Area residents donned clunky goggles, brass-buttoned coats and Victorian-era corsets to celebrate the weekend-long Watch City Festival in Waltham today, the third annual Steampunk event to benefit the Charles River Museum of Industry and Innovation.
Steampunk, an underground movement that envisions modern-day technology with a Victorian era aesthetic (think: The Prestige meets Iron Man), has gained traction in loyal followers and an ever-growing fan base.
Thousands of people in Victorian gowns and 19th century garb swarmed central Waltham Saturday morning and afternoon, visiting the vendors set up on the commons, browsing exhibits in the Charles River Museum of Industry and Innovation, and chatting with strangers sharing the same unbridled enthusiasm for all things steampunk.
The festival this year is estimated to bring a total of at least 15,000 people, said Elln Hagney, executive director of the museum and this weekend's event organizer.
Proceeds made from selling admission passes will go toward renovating the museum, which suffered $500,000 worth of damage in a 2010 spring flood.
Steampunk attendees showed chipper spirits today, enjoying the bountiful sun and 80-degree weather.
The festival enjoyed more costumed camaraderie than last year, as local residents who noticed the event in 2011 were converted over the year into the steampunk state of mind.
Carene Capoccia, 42, said walking around last year’s festival inspired her to dress up for today's event.
“I wish I had known about Steampunk sooner,” the Waltham resident said. “I hope they have it every year.”
Thirteen-year-old John Pirolli of Waltham said he saw everyone dressed up last year on Mother's Day while driving with family to visit his grandmother nearby.
"This is just fun - it's a different culture to be immersed in," Pirolli said.
Vendors, performers and exhibitors also flocked to the scene. Band members of Diabolis In Musica said this was their first year playing their music from the middle ages at the festival.
"We have been into steampunk anyway, and there's no real dictionary definition for anything here," said Everett resident Sioux Gerow, who plays in the band.
Steampunk's famed Emperor of the Red Fork Empire also made a special appearance at the festival, cheekily explaining that the functional mechanical arm extension he sported was “a cosmic artifact that happened to come to me when the multiverse was created.”
He said the artificial limb “extracts the dull from people,” as anyone who wears it instantly lights up with happiness.
“The enemy of the empire is the dreaded, despicable dull,” he said.
Couples in costume also swarmed to the event. Jessica Jackson, 25 of Stoneham and Brian Chamberlin, 35, of Taunton strutted in respective gowns and Victorian era suits alongside the museum.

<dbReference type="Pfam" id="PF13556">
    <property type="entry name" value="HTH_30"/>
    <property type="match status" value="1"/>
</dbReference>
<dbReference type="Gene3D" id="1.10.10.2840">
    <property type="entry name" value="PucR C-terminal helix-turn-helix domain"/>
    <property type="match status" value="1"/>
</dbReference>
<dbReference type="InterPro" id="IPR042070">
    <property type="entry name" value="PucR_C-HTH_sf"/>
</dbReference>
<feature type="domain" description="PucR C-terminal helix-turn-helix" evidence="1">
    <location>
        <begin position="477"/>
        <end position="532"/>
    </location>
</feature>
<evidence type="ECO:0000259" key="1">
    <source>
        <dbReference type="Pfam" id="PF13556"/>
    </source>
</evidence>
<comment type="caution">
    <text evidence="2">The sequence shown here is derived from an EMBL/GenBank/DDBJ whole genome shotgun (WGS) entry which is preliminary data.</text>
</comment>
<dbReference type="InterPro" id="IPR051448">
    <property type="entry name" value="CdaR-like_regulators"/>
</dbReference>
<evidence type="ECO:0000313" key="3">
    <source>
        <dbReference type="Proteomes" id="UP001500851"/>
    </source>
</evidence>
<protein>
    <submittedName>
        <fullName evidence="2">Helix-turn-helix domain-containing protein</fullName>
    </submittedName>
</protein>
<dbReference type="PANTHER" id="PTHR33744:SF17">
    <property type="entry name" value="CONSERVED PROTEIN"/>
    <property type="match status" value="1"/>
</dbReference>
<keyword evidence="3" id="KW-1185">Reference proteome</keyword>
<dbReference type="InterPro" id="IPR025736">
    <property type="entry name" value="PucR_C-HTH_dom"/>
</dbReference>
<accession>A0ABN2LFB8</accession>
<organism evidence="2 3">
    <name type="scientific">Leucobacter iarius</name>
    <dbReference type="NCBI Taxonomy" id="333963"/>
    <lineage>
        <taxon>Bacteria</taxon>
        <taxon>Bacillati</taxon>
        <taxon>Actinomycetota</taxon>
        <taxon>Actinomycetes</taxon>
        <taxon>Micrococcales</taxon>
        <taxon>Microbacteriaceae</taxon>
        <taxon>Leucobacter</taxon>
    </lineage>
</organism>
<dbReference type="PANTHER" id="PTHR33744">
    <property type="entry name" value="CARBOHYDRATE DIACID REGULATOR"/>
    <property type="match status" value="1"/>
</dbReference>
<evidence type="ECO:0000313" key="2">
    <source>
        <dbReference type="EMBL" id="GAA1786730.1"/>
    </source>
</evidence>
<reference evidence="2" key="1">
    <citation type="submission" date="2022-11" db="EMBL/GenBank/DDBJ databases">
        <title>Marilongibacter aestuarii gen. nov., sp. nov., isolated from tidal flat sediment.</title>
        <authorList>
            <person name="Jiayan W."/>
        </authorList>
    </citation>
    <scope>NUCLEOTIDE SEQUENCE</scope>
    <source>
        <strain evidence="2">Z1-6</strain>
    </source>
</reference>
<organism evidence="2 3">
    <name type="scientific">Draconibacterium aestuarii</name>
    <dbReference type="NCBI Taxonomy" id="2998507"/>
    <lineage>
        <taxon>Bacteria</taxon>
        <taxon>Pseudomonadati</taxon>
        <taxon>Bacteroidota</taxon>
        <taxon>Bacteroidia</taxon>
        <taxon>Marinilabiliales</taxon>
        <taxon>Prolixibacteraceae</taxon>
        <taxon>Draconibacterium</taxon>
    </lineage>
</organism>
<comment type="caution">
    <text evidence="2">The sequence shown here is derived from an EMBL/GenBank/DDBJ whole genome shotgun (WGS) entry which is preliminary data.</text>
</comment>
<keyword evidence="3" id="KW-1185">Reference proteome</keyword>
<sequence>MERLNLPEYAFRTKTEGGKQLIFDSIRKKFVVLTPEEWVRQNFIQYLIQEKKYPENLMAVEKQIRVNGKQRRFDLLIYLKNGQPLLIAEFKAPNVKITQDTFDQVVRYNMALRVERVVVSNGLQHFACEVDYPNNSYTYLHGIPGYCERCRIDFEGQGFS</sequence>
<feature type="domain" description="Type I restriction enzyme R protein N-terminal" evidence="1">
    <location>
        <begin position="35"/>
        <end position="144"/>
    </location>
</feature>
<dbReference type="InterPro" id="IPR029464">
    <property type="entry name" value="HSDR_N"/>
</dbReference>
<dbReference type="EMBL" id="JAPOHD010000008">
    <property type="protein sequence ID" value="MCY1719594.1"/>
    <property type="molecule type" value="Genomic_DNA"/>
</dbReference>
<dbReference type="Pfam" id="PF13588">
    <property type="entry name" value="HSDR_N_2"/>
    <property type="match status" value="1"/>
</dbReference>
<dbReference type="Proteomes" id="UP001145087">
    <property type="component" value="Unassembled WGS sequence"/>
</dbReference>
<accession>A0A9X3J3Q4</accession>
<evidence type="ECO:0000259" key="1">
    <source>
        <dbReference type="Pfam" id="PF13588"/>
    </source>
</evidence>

Jackson said she constructed the whole gown she wore by herself, basing the theme around vintage grandfather clocks – including the dark brown fabric, which emulates the wood grain of a clock’s exterior.
“It’s a lot of fun, and I’ve always been into Victorian-era clothing,” Jackson said.
Chamberlin said he dressed up as his steampunk persona, Dr. Phobias, who aims to instill fear in others.
He showed off a vintage dentist drill – “because everyone is afraid to go to the dentist,” he chuckled – and a turkey baster that doubles as a frightful foot-long syringe.
Loo Catalano, 28, along with her friend Kristin Boucher, 29, and her husband Eric, 38, posed under a lacey parasol to protect herself from the sun.
The Catalanos married in October, adopting a steampunk theme for the wedding that took place at the Commander’s Mansion in Watertown.
“I turned to come down the aisle, and I saw all these top hats and I was just so excited for it,” Loo said.
Elizabeth and Christopher Paolella, 33 and 35 respectively, drove from Coventry, Rhode Island to show off their steampunk innovations.
Christopher showcased his mechanical arm cannon, assuring admirers that it was not fully functional.
“If it actually worked, my shoulder would be out there on the street,” he joked.
The businesses surrounding the event also enjoyed busy sales as well. Hagney said area restaurants and bars are "ecstatic" about this year's event, as many saw lines out the door last year, and even ran out of certain culinary dishes as Steampunkers flocked to the city.
"In A Pickle told me, 'Many say they will bring thousands, but Elln, you did it and you delivered,'" Hagney said, adding that Watch City Brewing Co. had a record-breaking sales weekend.
Hagney said Waltham's government, including Mayor Jeannette McCarthy, have been fully supportive of the event, opening City Hall for use during the weekend.
Hagney also said the police and fire departments proved more than cooperative for this year's festival, citing last year's success and the polite spirits of attendees as main attributes.
"I didn’t hear a single negative response last year. Police couldn’t even cite someone littering – this is a truly family-friendly event," Hagney said. "To not even have a speeding ticket or fender bender is pretty remarkable."
Jaclyn Reiss can be reached at firstname.lastname@example.org